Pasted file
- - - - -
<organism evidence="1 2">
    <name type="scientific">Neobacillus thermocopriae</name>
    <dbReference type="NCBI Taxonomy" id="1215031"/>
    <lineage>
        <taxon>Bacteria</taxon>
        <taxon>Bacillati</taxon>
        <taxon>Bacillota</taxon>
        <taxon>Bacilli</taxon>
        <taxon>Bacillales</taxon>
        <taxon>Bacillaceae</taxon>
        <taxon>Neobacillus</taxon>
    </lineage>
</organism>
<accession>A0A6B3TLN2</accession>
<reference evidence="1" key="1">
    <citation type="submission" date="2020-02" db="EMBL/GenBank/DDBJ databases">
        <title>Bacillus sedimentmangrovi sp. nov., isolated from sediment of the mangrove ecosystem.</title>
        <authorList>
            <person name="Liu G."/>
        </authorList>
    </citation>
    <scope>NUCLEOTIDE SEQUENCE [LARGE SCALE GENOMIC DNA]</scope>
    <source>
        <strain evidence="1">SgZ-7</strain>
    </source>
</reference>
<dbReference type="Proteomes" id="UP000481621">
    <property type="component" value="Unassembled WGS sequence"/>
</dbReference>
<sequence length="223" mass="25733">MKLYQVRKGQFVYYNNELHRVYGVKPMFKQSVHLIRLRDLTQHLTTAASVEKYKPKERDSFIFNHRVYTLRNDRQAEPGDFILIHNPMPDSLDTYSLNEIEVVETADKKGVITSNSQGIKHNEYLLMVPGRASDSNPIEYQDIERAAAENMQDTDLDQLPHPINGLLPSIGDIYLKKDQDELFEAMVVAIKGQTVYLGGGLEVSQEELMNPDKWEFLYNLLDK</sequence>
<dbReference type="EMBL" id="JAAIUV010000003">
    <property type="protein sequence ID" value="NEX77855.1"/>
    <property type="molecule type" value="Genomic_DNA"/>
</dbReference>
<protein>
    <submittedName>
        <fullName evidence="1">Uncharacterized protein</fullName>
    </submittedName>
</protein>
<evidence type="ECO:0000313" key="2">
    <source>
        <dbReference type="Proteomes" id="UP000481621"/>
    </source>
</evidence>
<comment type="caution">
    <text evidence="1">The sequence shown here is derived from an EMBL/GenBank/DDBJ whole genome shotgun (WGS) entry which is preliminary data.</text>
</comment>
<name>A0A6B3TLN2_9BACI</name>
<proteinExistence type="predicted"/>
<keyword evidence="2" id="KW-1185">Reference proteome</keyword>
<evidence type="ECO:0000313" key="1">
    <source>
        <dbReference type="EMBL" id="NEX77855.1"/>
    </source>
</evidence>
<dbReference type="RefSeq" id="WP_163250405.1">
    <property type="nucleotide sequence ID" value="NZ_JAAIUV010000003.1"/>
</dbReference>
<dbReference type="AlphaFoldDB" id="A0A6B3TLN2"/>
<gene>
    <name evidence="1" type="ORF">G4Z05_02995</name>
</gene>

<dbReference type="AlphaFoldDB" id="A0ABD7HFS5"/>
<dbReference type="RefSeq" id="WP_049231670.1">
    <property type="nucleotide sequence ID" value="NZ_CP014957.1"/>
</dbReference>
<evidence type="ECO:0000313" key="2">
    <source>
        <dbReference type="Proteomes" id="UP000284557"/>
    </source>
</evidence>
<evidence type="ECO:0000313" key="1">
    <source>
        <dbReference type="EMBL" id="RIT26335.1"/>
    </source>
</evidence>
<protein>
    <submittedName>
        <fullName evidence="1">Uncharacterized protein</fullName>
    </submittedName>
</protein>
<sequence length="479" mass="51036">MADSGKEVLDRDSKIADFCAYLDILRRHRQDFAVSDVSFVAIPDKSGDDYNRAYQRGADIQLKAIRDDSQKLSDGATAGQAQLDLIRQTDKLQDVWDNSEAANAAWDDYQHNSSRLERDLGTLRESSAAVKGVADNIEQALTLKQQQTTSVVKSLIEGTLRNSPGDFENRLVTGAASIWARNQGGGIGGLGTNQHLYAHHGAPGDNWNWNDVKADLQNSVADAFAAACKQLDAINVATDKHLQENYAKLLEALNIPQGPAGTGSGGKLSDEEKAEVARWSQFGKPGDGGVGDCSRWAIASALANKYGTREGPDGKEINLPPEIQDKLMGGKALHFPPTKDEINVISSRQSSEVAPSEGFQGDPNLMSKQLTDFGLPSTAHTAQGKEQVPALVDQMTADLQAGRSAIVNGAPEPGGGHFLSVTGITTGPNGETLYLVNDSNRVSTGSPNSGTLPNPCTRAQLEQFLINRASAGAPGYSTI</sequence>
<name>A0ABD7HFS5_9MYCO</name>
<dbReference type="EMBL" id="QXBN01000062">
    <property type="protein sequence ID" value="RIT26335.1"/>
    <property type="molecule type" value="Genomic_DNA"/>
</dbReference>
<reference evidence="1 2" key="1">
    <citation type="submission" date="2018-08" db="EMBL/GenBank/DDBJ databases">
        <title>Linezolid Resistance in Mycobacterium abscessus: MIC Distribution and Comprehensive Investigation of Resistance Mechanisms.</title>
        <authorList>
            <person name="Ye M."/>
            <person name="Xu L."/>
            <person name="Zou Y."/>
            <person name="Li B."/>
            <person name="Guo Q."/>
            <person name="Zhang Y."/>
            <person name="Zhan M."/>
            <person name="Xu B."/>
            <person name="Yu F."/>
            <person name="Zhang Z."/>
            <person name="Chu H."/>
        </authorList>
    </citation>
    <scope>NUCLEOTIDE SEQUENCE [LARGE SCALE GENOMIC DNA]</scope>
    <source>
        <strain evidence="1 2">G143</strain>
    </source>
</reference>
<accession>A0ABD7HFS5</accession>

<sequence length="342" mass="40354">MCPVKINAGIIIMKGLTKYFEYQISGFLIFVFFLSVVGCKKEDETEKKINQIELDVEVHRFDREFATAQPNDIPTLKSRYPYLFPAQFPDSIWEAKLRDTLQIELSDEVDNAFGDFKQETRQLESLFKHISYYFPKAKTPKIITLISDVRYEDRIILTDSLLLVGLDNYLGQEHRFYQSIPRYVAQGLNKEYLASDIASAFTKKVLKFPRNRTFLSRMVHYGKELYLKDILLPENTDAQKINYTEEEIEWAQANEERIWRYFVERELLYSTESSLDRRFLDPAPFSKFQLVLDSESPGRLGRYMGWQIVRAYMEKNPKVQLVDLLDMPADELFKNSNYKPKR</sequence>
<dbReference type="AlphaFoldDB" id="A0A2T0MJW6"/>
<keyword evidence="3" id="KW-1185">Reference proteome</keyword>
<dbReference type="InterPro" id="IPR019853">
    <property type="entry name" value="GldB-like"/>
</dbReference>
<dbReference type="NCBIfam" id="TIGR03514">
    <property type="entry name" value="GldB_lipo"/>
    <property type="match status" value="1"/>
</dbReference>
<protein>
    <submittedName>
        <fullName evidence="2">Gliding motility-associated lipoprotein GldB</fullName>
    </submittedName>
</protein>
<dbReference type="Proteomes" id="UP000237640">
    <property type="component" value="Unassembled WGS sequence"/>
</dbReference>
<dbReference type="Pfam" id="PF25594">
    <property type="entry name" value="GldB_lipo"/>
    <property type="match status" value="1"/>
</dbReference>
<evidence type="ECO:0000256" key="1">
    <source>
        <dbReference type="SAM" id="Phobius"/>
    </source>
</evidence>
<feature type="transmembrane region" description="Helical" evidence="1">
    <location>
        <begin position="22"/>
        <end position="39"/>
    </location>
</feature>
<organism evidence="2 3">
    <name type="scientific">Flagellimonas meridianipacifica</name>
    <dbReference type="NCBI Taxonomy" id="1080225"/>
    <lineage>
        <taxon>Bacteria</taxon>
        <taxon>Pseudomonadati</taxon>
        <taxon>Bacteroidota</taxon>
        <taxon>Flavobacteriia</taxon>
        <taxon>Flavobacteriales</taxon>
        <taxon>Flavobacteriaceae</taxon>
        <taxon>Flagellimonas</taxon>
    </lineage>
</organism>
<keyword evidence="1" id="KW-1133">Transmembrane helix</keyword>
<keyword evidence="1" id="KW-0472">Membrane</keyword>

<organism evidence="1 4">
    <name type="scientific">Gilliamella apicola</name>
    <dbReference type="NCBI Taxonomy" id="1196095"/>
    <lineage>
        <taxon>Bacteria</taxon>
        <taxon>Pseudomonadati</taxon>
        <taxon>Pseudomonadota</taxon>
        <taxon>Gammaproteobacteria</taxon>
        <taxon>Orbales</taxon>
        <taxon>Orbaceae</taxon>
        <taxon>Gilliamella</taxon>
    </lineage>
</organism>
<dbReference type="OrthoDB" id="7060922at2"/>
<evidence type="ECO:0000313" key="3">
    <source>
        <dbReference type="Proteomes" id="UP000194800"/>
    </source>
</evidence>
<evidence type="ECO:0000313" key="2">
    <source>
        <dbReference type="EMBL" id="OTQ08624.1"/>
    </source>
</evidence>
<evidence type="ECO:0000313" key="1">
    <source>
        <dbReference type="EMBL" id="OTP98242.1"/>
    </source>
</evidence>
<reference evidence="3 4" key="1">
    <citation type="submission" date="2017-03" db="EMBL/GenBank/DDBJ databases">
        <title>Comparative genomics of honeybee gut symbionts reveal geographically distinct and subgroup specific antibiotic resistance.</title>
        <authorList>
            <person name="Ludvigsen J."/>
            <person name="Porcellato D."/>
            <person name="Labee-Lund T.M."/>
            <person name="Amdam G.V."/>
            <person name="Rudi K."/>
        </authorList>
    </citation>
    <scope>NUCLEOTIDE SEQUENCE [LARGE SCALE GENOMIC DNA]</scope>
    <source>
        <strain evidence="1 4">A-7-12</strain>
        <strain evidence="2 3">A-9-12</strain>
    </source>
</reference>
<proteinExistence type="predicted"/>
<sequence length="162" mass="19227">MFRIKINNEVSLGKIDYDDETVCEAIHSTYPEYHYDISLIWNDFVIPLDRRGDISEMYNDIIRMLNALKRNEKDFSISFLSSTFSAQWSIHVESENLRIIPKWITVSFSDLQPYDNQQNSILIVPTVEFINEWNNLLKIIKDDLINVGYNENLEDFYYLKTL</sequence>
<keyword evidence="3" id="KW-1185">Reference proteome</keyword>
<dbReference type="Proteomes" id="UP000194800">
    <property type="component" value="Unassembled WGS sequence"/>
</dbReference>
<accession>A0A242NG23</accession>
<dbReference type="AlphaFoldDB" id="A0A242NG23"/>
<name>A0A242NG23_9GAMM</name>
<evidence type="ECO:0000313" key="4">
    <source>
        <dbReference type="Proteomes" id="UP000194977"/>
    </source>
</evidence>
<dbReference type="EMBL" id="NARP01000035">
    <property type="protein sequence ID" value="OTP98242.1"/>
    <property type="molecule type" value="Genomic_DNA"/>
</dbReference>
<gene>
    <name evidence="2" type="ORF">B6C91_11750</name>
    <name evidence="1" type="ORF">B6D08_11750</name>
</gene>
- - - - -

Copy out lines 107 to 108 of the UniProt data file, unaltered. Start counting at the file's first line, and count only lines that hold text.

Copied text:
        <strain evidence="1 2">G143</strain>
    </source>